“Timing is of critical importance in finding the right treatment program for young people struggling with mental health challenges and yet only one in five of these young Canadians gets access to the specialized care and treatment they need,” says Jeanne Foot, the Chair of the Parent Advisory Council, a group that help to set up the Family Navigation Project.

Some of these families will have already sought services or programs but may be on multiple waiting lists for months, or have not yet found the appropriate service they need.

“Often the problems will have gone on for some time, and parents will reach out to us because they want to avoid losing more time or making further missteps,” says Naomi Algate, one of the navigators. “In many situations, problems will have developed quickly and seemingly out of nowhere, and will be severe. Parents who have little experience with the mental health or addictions service system will seek our assistance because they are facing a serious situation, require assistance on an urgent basis, and have no clear pathway to follow and don’t know who to contact or where to start.”

The goal of the project is to improve access to treatment for youth aged 13 to 26, and to support the families so they receive the help they need. The navigators are experts who can provide tailored insight into the mental health and addiction systems. The navigator follows up with the family throughout the journey, to monitor and ensure that the process is working. The project is also building relationships with the various mental health services and providers so they are able to provide families with insightful “first-hand” information about the resources from clinical and parent perspectives.

“For my family, the Family Navigation Project meant ongoing support, communication and a phenomenal wealth of resources geared to our daughter’s age and needs, and a plan that was workable for everybody,” says Lynn, a parent of a teen currently undergoing treatment through coordination and monitoring by the service. “This helped us focus our energy. Our navigator has had a very active and persistent correspondence with our family. We used a number of the resources identified to look at some short-term situations for when our daughter arrived home, and she’s participating now in a fairly high-support live-in program. I don’t know that we would have found it without the Family Navigation Project. While it is said that this kind of problem requires ‘one day at a time’, we are finding that sometimes it requires ‘one moment at a time’ and it is something we just have to continue to work at all of the time.”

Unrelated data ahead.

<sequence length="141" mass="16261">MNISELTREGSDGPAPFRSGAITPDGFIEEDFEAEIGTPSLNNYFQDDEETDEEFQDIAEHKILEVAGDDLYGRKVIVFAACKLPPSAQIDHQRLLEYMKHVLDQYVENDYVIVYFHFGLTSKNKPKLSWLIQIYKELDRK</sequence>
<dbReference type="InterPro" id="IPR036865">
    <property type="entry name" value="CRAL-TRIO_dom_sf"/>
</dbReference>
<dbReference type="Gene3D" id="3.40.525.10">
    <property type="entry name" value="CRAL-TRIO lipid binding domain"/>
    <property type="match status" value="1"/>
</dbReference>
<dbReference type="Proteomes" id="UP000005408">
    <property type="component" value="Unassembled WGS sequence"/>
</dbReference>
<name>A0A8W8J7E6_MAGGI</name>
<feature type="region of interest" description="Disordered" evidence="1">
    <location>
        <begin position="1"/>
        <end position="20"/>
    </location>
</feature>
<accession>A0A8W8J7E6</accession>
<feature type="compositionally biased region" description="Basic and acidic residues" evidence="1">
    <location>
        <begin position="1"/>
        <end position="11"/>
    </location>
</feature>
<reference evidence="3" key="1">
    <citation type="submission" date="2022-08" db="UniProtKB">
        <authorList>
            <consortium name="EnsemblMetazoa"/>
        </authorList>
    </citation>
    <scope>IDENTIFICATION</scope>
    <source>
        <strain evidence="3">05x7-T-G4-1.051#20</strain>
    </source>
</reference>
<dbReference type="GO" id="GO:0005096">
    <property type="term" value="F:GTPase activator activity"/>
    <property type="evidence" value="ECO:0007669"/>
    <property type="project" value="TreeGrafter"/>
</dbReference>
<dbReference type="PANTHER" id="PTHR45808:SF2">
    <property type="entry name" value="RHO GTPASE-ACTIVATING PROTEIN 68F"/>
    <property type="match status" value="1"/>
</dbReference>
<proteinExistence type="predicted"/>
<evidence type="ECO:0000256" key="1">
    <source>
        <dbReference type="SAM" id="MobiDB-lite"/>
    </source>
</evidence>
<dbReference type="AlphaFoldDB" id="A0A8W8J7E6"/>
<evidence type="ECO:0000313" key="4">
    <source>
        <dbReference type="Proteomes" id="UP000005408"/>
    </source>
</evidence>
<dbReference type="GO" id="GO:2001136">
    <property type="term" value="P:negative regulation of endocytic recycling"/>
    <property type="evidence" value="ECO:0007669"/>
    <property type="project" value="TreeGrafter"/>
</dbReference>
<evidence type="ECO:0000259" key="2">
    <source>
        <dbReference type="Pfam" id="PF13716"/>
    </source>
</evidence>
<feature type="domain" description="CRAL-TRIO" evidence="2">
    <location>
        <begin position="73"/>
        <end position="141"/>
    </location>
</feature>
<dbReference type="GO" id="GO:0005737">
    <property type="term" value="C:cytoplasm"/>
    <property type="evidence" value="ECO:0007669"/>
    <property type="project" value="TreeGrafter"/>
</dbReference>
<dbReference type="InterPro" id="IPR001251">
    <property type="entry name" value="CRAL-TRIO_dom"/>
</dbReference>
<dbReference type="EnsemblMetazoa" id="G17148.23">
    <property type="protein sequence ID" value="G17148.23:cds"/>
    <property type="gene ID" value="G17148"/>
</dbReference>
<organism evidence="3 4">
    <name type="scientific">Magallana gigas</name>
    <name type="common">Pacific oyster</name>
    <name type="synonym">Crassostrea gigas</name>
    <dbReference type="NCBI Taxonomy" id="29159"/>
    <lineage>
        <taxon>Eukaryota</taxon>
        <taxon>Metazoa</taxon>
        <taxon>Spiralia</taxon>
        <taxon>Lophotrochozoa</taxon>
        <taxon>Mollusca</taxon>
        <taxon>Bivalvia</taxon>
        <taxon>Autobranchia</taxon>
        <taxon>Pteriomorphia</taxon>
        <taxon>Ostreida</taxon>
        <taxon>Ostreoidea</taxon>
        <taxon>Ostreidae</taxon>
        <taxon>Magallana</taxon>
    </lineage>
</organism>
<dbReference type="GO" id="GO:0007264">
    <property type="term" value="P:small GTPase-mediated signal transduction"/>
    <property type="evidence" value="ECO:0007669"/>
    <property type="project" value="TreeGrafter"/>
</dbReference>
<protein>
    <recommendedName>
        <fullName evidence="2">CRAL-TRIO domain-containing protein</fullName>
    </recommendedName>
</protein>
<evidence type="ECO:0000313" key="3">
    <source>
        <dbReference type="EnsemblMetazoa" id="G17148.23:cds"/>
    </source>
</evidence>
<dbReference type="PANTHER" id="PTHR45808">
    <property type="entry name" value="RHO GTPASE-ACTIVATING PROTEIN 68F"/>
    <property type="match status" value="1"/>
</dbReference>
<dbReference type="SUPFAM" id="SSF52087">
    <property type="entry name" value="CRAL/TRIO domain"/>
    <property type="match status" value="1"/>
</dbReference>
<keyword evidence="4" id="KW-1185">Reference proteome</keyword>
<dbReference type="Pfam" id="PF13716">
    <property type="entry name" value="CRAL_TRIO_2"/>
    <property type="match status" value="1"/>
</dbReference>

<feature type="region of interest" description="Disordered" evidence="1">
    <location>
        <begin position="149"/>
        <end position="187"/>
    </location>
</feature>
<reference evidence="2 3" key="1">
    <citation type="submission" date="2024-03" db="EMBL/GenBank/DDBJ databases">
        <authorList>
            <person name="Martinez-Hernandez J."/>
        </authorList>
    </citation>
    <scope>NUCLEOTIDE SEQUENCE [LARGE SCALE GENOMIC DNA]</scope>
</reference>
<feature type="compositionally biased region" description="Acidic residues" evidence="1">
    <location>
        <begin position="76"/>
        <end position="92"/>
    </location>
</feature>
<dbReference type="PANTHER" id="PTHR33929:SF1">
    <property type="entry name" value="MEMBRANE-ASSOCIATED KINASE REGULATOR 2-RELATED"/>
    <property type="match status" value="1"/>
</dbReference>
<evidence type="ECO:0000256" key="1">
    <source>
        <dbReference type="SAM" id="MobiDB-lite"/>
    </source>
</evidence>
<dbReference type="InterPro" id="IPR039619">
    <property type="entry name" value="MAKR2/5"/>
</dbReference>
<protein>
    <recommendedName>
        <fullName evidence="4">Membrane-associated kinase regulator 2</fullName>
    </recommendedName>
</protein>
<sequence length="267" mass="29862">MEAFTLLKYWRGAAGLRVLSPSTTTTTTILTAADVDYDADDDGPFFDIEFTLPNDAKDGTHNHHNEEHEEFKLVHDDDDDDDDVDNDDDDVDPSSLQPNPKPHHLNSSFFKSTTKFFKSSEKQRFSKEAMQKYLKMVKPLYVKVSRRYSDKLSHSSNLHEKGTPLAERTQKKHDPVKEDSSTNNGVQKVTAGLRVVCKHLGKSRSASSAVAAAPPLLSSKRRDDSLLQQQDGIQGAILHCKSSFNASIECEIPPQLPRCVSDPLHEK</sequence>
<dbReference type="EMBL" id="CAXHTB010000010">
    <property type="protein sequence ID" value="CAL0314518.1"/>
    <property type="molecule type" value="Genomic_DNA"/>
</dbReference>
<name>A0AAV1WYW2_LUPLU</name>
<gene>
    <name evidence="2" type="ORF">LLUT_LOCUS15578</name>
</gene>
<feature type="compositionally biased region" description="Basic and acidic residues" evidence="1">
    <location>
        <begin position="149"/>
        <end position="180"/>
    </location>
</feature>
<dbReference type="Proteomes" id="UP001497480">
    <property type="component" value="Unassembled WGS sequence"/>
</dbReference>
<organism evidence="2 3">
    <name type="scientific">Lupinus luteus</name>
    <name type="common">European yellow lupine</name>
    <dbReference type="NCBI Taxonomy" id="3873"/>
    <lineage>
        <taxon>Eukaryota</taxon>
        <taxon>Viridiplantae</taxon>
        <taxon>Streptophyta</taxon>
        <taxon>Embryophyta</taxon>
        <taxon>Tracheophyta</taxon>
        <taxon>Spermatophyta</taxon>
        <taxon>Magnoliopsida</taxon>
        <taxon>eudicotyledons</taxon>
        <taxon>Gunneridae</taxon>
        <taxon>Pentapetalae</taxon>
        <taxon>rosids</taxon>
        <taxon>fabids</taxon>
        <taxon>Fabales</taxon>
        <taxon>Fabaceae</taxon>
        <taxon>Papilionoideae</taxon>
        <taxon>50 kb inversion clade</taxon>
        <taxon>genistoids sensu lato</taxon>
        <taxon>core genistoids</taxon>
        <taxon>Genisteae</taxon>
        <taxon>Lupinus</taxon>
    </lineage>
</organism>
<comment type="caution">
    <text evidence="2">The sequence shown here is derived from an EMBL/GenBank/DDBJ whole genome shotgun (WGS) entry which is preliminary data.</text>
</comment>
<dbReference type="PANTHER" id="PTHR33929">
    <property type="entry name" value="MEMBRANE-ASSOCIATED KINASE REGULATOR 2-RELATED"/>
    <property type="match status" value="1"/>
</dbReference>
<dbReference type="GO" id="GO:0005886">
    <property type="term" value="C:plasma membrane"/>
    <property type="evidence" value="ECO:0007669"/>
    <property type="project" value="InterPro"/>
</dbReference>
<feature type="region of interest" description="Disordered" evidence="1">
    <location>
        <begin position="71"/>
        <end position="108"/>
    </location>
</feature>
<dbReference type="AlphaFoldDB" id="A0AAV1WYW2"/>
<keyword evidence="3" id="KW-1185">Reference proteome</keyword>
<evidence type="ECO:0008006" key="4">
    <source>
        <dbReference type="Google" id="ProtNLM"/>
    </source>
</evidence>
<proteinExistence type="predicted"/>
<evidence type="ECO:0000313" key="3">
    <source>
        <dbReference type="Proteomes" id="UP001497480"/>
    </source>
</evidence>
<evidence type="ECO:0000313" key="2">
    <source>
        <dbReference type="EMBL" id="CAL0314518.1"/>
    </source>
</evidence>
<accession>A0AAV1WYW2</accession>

Inspired and informed by families in need, Dr. Levitt partnered with a group of impassioned parents to create the project. Parents have guided every step in the design and implementation of the project. As a result of their dedication and commitment, as well as the funding and support from RBC and the RBC Run for the Kids, the FNP has been met with overwhelming demand since it started in November 2013 and has already assisted hundreds of families. The Project currently serves the Greater Toronto Area, but there are plans to expand the service to across Ontario.

Youth or their families in the GTA can call the FNP phone line at 1-800-380-9FNP or email familynavigation@sunnybrook.ca and expect to get a response back within one business day.

The Family Navigation Project is not a crisis response line; people who find themselves or their family member in an emergency situation must call 911 or go to the nearest hospital emergency room.

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Media Contact:

Nadia Norcia Radovini

Sunnybrook Health Sciences Centre

416.480.4040